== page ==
Step #3: Exercise

Among the things that cause excessive weight gain among cats is a lack of activity. Indoor cats, cats with slower metabolisms, and neutered cats are particularly susceptible to weight gain.

An orange and white cat playing with a toy

All cats require exercise to stay trim and healthy, but cats that fall under the categories mentioned above need more. Exercise is vital to help the cat use up the energy she gains from the calorie intake. Otherwise, the calories will be stored as fat and the cat gains more weight.

  • If you want to help your cat exercise better, you can buy a cat harness. This will allow you to walk your feline friend around the house/home, up and down the stairs, and maybe even outside. Give them some leash lessons, and you should be able to walk your cat for a few minutes or even an hour around the neighborhood. Other people might find this weird, but hey, it’s your cat, and you are only doing what’s best for her health.

  • Also, you can try moving feeding bowls to other parts of the house that the cat doesn’t usually frequent. This will force the cat to walk a little bit to and from the feeding bowl.

  • Playing helps a lot in shedding off excess cat weight. You might want to get her some toys to make the play moments more fun and enjoyable. You can engage your cat in chase games or fetching games. You can also have a little enclosure built in your backyard where the cat can play to her heart’s content. There are lots of other ways to engage your cat in play sessions.

Step #4: Follow-Up Visit to the Vet

When looking to make your cat lose weight, you will need to work closely with the vet. He/she will help you figure out what to do and what not to do for your cat. The first vet visit was to get your cat checked out and to come up with a doable plan to help her lose some of the weight.

cat-at-vet-office lying on the table

Now, you’ve monitored her diet and changed a few things in her lifestyle, but you want to be sure that you are making progress. The best way to know this is by revisiting a vet. This second visit should be scheduled at least 3-4 weeks after the first visit. If there isn’t any change even after following the weight loss plan designed by the vet, he or she can recommend another change in the cat’s diet.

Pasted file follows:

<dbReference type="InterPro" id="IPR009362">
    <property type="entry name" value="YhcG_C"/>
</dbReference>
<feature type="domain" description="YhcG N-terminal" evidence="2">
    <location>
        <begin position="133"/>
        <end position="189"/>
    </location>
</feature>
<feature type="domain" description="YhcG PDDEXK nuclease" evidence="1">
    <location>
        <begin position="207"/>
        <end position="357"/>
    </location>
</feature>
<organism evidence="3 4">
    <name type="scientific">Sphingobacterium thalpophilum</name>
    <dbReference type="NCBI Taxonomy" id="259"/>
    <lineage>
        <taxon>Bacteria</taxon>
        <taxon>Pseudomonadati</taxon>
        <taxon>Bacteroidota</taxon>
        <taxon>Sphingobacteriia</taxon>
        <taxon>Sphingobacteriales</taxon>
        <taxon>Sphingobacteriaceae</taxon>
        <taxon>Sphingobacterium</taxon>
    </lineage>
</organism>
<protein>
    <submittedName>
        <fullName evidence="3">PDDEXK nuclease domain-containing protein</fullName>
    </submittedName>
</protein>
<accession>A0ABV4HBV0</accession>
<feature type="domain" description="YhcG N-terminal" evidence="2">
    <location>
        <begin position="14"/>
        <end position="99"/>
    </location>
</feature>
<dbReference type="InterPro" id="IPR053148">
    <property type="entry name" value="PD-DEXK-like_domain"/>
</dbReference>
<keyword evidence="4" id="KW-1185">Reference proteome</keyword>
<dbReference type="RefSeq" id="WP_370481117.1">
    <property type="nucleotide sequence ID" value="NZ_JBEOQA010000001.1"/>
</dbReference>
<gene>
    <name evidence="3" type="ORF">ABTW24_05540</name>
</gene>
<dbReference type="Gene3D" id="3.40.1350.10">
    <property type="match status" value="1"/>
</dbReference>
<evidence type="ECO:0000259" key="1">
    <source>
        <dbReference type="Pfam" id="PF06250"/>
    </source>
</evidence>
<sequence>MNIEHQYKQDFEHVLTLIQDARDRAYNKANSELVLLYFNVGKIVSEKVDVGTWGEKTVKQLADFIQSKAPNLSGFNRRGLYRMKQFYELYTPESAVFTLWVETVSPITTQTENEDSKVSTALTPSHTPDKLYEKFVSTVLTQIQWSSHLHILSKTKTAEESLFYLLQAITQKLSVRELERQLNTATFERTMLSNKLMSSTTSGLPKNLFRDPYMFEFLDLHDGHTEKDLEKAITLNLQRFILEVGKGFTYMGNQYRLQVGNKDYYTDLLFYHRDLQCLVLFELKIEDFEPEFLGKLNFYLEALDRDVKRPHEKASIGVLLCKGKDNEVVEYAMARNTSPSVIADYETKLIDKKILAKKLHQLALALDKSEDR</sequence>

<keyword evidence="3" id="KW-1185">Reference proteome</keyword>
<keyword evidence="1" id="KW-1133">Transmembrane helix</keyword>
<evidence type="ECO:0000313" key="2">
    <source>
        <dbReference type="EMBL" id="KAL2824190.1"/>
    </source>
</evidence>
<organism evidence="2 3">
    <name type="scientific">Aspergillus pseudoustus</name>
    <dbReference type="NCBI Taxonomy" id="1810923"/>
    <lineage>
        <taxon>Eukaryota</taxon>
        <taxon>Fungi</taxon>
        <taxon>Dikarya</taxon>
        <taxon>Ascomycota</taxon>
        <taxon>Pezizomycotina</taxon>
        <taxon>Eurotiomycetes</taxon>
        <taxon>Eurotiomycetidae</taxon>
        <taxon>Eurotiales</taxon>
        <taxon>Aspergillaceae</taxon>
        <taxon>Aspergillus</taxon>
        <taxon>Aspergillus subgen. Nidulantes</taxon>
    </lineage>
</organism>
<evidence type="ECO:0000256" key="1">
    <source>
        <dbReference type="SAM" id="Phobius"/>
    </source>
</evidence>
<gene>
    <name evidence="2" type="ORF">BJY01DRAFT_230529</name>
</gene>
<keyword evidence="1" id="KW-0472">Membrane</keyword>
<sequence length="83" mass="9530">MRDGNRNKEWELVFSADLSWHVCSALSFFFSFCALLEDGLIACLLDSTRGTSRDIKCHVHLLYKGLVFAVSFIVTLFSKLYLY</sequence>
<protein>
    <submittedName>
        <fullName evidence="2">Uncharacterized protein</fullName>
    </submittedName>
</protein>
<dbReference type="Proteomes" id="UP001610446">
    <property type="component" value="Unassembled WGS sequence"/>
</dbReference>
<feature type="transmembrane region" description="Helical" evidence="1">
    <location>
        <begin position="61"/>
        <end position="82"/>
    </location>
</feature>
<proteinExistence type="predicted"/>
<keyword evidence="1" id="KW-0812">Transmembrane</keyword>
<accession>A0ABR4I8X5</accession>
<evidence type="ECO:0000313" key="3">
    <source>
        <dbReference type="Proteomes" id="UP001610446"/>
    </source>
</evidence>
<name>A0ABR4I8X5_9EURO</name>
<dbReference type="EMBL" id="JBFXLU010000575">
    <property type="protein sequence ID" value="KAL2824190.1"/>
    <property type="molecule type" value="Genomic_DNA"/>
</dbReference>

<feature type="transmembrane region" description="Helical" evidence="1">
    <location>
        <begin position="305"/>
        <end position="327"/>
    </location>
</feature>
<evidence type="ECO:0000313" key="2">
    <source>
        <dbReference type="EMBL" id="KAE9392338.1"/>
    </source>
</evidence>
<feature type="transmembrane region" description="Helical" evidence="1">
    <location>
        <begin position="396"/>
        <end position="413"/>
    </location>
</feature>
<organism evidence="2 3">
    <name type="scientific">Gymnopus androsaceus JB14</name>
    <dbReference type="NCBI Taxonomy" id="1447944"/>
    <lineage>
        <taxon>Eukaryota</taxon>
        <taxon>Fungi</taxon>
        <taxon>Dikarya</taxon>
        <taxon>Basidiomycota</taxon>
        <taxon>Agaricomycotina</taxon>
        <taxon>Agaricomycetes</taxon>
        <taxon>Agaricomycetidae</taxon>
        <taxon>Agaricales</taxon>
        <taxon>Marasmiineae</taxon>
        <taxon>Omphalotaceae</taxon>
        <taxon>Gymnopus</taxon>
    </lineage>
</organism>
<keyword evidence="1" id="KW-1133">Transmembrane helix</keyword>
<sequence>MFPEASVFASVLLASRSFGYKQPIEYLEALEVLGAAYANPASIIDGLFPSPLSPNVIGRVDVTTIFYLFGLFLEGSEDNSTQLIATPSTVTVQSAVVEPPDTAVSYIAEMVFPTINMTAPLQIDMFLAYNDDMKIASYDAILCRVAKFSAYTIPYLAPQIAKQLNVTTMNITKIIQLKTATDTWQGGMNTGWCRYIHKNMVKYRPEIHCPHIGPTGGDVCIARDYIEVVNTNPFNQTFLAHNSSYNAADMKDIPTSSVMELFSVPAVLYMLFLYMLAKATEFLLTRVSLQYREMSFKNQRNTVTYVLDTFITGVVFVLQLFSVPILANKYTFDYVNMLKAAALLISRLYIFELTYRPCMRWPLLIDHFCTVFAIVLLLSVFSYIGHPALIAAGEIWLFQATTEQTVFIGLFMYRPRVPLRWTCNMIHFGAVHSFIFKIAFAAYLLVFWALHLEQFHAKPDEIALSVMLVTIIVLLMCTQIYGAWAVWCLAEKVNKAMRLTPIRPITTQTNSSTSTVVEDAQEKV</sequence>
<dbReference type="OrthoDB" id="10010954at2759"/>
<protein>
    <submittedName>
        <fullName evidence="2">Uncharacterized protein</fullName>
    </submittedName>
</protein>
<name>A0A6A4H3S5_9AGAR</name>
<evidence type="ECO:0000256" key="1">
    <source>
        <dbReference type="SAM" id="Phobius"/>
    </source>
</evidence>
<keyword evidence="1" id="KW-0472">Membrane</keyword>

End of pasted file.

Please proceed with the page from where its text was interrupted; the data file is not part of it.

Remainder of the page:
Wrap Up

As a cat lover, the last thing you want is an overweight cat. Yes, they might look cute, but the excess weight is not healthy all. It could shorten your cat’s lifespan. It is, therefore, your responsibility to make sure that your cat loses the extra weight and gets into shape before the weight becomes detrimental to her health and physical wellbeing.

Shedding some of your cat’s weight can reduce risks of diabetes, arthritis, high blood pressure, heart diseases, and other weight-related health problems. It can also help your cat get back to her usual active and energetic self; we bet you’ve missed this.

a fat cat lying on the floor

Take note that while you may wish to get your cat back to her ideal weight, you have to understand that healthy weight loss doesn’t happen overnight. It takes lots of time and effort to get to that healthy weight point. Both you and your cat need to be dedicated to the path of healthy weight loss. This is the only way to achieve the desired results.

In that regard, with the tips mentioned herein, we hope that you will be able to make your cat lose all that extra fat. But if there is anything you need to clarify or if you’ve already had firsthand experience with overweight cats, please don’t hesitate to share your thoughts with us in the comment box below. Thanks for reading!

About the author
Stella Noble
Stella Noble

Stella Noble lives in Warren, Michigan with her family and three cats. She is a Certified Cat Trainer and a member of the International Association of Animal Behavior Consultants.